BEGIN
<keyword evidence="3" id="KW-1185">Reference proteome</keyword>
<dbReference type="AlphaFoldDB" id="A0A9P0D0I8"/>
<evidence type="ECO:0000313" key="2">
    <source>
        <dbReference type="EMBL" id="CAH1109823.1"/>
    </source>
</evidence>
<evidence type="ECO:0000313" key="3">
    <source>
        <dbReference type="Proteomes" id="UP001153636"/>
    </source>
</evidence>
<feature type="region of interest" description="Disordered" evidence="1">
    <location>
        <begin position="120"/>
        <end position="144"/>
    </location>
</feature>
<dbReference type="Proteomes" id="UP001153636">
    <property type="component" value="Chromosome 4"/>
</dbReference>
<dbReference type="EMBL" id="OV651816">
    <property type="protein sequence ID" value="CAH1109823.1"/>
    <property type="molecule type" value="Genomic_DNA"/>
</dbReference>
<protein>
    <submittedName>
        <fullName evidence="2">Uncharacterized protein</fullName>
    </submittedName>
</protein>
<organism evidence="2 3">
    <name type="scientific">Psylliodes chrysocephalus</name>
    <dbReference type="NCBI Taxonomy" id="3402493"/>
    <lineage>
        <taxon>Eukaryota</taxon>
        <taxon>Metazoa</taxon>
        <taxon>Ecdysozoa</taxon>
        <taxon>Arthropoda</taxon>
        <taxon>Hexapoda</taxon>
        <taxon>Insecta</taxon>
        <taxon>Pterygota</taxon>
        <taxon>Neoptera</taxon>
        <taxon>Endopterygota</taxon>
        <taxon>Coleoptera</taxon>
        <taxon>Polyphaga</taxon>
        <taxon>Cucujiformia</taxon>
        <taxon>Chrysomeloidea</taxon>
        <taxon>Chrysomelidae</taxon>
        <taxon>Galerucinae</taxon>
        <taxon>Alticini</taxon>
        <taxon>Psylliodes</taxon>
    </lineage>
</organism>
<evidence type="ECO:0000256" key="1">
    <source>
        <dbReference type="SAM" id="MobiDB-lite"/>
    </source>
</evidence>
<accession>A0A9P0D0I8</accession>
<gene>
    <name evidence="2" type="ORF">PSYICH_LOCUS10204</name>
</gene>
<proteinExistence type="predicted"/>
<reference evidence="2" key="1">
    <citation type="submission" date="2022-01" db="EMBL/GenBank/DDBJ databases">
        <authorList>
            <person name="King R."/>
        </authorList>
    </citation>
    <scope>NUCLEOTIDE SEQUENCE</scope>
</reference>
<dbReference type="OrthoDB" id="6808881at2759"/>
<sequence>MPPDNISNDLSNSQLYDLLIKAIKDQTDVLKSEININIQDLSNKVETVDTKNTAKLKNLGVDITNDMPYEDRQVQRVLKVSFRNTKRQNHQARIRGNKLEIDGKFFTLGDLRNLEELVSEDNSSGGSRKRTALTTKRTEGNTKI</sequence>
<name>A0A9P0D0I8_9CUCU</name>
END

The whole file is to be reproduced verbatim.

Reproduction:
<keyword evidence="3" id="KW-1185">Reference proteome</keyword>
<dbReference type="AlphaFoldDB" id="A0A9P0D0I8"/>
<evidence type="ECO:0000313" key="2">
    <source>
        <dbReference type="EMBL" id="CAH1109823.1"/>
    </source>
</evidence>
<evidence type="ECO:0000313" key="3">
    <source>
        <dbReference type="Proteomes" id="UP001153636"/>
    </source>
</evidence>
<feature type="region of interest" description="Disordered" evidence="1">
    <location>
        <begin position="120"/>
        <end position="144"/>
    </location>
</feature>
<dbReference type="Proteomes" id="UP001153636">
    <property type="component" value="Chromosome 4"/>
</dbReference>
<dbReference type="EMBL" id="OV651816">
    <property type="protein sequence ID" value="CAH1109823.1"/>
    <property type="molecule type" value="Genomic_DNA"/>
</dbReference>
<protein>
    <submittedName>
        <fullName evidence="2">Uncharacterized protein</fullName>
    </submittedName>
</protein>
<organism evidence="2 3">
    <name type="scientific">Psylliodes chrysocephalus</name>
    <dbReference type="NCBI Taxonomy" id="3402493"/>
    <lineage>
        <taxon>Eukaryota</taxon>
        <taxon>Metazoa</taxon>
        <taxon>Ecdysozoa</taxon>
        <taxon>Arthropoda</taxon>
        <taxon>Hexapoda</taxon>
        <taxon>Insecta</taxon>
        <taxon>Pterygota</taxon>
        <taxon>Neoptera</taxon>
        <taxon>Endopterygota</taxon>
        <taxon>Coleoptera</taxon>
        <taxon>Polyphaga</taxon>
        <taxon>Cucujiformia</taxon>
        <taxon>Chrysomeloidea</taxon>
        <taxon>Chrysomelidae</taxon>
        <taxon>Galerucinae</taxon>
        <taxon>Alticini</taxon>
        <taxon>Psylliodes</taxon>
    </lineage>
</organism>
<evidence type="ECO:0000256" key="1">
    <source>
        <dbReference type="SAM" id="MobiDB-lite"/>
    </source>
</evidence>
<accession>A0A9P0D0I8</accession>
<gene>
    <name evidence="2" type="ORF">PSYICH_LOCUS10204</name>
</gene>
<proteinExistence type="predicted"/>
<reference evidence="2" key="1">
    <citation type="submission" date="2022-01" db="EMBL/GenBank/DDBJ databases">
        <authorList>
            <person name="King R."/>
        </authorList>
    </citation>
    <scope>NUCLEOTIDE SEQUENCE</scope>
</reference>
<dbReference type="OrthoDB" id="6808881at2759"/>
<sequence>MPPDNISNDLSNSQLYDLLIKAIKDQTDVLKSEININIQDLSNKVETVDTKNTAKLKNLGVDITNDMPYEDRQVQRVLKVSFRNTKRQNHQARIRGNKLEIDGKFFTLGDLRNLEELVSEDNSSGGSRKRTALTTKRTEGNTKI</sequence>
<name>A0A9P0D0I8_9CUCU</name>